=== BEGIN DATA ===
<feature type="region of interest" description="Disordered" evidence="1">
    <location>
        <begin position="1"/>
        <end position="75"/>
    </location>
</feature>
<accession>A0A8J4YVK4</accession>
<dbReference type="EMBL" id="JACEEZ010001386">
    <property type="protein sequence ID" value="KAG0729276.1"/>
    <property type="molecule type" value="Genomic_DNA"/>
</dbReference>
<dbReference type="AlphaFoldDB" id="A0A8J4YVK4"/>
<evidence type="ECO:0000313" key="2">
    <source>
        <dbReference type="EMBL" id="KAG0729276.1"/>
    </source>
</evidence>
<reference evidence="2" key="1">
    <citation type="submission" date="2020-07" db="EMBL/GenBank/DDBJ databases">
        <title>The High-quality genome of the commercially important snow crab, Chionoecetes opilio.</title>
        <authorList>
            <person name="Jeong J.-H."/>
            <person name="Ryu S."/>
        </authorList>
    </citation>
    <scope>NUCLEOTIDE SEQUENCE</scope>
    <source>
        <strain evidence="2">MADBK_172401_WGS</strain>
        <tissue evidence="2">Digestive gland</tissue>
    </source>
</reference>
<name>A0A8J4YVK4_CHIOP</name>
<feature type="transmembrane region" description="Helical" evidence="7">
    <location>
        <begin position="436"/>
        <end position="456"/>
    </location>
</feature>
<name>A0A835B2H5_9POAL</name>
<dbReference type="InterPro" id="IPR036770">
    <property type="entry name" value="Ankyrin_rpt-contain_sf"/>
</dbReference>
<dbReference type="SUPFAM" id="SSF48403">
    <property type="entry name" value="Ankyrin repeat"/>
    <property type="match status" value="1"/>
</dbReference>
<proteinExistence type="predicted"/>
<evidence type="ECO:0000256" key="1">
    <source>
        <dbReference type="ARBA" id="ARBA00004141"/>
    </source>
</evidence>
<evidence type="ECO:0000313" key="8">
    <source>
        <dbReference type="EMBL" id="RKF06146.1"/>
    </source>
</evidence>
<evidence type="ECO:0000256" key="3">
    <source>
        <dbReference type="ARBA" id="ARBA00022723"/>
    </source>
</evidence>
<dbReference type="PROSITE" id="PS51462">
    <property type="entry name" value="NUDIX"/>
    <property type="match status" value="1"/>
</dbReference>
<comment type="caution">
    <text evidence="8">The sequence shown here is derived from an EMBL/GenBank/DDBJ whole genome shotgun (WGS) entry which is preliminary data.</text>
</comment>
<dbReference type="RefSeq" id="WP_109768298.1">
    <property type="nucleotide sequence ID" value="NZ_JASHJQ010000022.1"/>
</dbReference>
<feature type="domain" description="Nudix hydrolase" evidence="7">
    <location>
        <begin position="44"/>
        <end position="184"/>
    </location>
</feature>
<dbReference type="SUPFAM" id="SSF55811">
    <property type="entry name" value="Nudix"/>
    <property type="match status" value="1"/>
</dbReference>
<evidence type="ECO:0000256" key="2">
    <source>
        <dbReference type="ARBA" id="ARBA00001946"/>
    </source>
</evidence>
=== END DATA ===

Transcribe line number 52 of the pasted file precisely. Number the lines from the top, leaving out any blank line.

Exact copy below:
</evidence>